BONUS!  Here are some blog highlights from the past academic year, if you need something to review and recharge your mutant teaching energy:

Teachers for Hire – Research and statistics on teachers’ time and money.

Question(s) and Answer – Resources and strategies for asking good questions in the classroom.

Flex Plan – Movie studios plan superhero movies YEARS in advance.  How far into the future should teachers plan lessons?

Fantastic Teaching – Timeless traits of effective teachers, inspired by Marvel’s First Family.

Weird Superpowers – Superman has some weird superpowers.  What’s YOUR weird teacher power?  (Hopefully it is not fake-super-flabby-arm.)

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Take time this summer to work on your beach bod AND your classroom prowess.

Educatio!

Summer Break

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It’s summer!  

Time to hit the beach, hit the books, hit the links, and whatever else you find relaxing and refreshing this season.

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Just chillin’

Same for this blog.  Teaching is for Superheroes! (a.k.a. T4SH!) is taking a break until that other lovely time of year – back to school!

 

Use this “vacation” to rest and renew your mind, body, and spirit for a recharged start with students this fall.  If you need some inspiration, take a look at some archived T4SH! posts:

Most Powerful Weapon

Favorite Superhero Teacher (Poll)

Advocating the Profession

Extreme Makeover

Secret Origins

What is Success?

 

 

Keep on learning – EDUCATUS!

Future and Past

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Yes, this post will discuss yet ANOTHER super-hero movie that recently blasted into theaters across the globe.  It’s the golden age for super-hero movies, so we might as well bask in it.

The latest super-flick selling popcorn and semi-satisfying critics/fans is X-Men: Days of Future Past.  Bonus points (i.e. “geek cred”) if you can name every character in the following poster:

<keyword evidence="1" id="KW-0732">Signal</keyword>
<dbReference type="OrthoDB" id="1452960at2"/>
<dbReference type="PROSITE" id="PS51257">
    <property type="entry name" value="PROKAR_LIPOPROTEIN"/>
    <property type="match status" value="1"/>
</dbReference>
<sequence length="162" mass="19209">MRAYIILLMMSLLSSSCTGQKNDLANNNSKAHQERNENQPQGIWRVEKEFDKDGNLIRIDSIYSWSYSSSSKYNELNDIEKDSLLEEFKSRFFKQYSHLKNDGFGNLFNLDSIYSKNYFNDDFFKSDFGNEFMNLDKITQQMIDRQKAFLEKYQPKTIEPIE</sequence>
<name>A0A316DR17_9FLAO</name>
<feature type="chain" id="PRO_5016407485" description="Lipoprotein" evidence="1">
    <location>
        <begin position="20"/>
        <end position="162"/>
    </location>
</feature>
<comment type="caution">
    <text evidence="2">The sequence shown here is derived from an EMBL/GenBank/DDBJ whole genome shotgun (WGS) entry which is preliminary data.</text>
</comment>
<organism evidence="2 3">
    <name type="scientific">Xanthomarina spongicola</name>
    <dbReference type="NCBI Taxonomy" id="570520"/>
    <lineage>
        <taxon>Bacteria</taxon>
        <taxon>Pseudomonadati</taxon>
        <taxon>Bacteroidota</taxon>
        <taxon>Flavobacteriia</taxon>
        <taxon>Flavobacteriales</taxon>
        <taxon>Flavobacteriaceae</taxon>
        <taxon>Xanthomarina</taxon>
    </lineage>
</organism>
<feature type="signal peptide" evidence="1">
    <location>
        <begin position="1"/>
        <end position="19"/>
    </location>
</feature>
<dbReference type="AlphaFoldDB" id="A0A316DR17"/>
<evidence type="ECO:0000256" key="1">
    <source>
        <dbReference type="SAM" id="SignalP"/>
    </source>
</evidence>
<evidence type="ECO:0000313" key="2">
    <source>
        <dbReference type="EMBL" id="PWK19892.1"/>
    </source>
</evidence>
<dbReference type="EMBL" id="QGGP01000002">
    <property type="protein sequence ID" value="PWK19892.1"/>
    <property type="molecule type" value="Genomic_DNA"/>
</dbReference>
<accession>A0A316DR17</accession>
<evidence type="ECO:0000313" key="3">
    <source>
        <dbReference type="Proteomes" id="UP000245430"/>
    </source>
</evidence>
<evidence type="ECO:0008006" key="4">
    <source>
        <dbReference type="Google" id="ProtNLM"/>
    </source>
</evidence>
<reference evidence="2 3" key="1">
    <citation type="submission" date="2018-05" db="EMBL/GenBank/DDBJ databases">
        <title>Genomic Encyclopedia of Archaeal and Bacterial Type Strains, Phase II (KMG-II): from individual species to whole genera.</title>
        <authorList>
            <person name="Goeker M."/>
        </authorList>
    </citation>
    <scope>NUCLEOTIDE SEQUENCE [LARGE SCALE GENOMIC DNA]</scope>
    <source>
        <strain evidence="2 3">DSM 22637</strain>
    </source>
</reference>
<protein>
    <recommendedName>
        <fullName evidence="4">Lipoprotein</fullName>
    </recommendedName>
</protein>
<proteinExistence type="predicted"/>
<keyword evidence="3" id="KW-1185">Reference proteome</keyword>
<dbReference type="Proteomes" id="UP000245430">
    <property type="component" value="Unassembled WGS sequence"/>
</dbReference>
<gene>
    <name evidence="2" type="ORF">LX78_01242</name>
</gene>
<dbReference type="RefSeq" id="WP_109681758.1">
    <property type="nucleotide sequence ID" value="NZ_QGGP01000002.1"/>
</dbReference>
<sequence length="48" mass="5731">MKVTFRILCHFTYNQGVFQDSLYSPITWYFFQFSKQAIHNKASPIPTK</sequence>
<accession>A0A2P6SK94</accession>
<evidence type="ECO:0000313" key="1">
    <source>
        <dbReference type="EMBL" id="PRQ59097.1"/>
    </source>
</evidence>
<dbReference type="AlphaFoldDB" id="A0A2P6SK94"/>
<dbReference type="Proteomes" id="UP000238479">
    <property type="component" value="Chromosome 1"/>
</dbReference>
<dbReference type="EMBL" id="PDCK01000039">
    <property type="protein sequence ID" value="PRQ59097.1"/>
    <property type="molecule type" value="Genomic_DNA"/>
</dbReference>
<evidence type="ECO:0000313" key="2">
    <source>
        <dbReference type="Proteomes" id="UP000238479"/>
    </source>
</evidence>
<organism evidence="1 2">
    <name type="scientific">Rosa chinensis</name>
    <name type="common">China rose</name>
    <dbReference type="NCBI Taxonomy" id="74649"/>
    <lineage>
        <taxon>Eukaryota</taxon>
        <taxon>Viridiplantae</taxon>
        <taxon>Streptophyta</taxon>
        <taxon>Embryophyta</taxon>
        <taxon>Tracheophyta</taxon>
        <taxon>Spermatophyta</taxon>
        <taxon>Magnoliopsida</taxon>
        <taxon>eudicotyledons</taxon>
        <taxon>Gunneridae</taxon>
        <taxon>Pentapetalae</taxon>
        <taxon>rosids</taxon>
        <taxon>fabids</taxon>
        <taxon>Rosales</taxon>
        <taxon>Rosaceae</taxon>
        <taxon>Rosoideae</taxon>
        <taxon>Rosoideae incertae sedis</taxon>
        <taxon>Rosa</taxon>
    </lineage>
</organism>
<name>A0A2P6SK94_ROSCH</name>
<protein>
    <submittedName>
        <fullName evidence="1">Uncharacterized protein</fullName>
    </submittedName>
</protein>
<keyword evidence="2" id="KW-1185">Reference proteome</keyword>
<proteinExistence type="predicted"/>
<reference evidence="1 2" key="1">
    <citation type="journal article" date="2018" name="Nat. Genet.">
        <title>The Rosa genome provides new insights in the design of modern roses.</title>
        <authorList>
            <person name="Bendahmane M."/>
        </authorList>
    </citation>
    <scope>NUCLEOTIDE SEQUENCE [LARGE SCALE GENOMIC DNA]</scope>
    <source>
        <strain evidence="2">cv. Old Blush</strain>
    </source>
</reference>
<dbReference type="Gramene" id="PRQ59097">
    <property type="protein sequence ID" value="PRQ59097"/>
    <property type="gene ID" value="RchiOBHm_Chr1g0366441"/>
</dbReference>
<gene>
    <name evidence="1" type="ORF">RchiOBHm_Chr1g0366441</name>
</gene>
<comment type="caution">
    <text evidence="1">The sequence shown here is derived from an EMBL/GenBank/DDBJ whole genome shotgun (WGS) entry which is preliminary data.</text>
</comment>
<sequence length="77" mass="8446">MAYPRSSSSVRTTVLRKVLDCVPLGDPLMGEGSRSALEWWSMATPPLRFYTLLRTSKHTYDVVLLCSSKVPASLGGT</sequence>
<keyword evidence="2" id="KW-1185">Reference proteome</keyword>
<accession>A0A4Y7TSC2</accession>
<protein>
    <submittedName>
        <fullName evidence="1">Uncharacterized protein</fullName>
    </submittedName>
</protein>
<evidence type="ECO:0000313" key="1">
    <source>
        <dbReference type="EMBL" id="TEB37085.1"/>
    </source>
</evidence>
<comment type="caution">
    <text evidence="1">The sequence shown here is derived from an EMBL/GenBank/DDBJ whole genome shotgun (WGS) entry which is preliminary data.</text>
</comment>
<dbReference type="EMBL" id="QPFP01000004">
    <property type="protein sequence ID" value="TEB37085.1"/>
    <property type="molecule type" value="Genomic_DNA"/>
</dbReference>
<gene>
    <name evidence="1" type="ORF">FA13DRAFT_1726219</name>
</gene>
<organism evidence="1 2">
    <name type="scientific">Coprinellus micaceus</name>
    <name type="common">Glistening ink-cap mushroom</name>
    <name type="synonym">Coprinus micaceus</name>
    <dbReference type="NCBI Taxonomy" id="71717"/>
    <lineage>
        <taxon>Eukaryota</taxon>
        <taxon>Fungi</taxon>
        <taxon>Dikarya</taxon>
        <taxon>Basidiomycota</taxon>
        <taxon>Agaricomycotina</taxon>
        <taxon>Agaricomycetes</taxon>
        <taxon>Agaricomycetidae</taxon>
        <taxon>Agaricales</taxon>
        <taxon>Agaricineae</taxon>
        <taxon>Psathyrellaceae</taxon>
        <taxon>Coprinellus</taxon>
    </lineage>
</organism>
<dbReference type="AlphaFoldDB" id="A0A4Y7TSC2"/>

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The basic premise of the film (and the classic comic book story it’s loosely based on) is that the future ends up being a mostly dismal place for mutants and humans alike.  Those grizzled heroes that are still alive decide their only hope lies in sending someone back in time (or at least their mind) to stop events that ultimately cause social dystopia.  Basically, they want to “reset” the world to make a better future.

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It’s a story that is equally depressing AND hopeful, even if the title makes no grammatical sense at all (and created a wad of continuity problems in the X-Men cinematic universe).

 

Even if you have no interest in time travel or mutant oppression, I do encourage you to stop and think how teachers can learn a lesson from this story.

How many of us wish we could go back in time (the start of the school year) and try again to establish a positive, productive classroom environment?

 

The truth is, the “first days of school” are critical to creating a climate that will endure throughout the academic calendar.  What you teach, practice, and reinforce (and what you let slide) will eventually shape the classroom setting.  It’s so important, in fact, that the best-selling teacher book of all time deals with this issue.

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My copy is a little more “used.”

Even though early classroom moments are so critical in establishing classroom expectations and habits, there is still hope for teachers who think they may have “lost their way” and lost their classroom to disorder and disrespect, confusion and chaos.

In fact, one of the biggest champions of this “reset” method is Harry Wong, co-author of The First Days of School.  During one of his “Effective Teacher” videos (Vol. 4), Dr. Wong describes how at the end of each day, teachers erase the classroom board in preparation for the next day’s learning.  This action should illustrate how we as teachers should view our work.

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Every new day is a new opportunity to “start over,” so to speak.  Even though it may be the middle of the school year, teachers can still erase past mistakes and memories and work to create a new classroom culture.  This “reset” will most likely require more than one day’s work, but we can still purposefully cultivate the type of environment we know is best for teaching and reaching our kids.  This endeavor also takes serious reflection, intentional planning, practice, reinforcement, and redirection–all in order to reestablish the classroom our kids (and we teachers) deserve.

On a larger scale, consider how the current “summer break” season is another a chance to reset your teaching expectations and actions.  Don’t stop at reorganizing your desk drawers and replacing tattered posters with shiny new bulletin board materials.  Revitalize your classroom procedures, routines, and attitudes to foster a refreshing learning environment.

The advantage to summer rejuvenation is that most of your students won’t know anything changed.  They’ll assume you’ve always been a model educator who demands excellence and champions the cause of learning.

At times, such work may seem just as challenging as mutant time travel.  But it’s definitely worth it.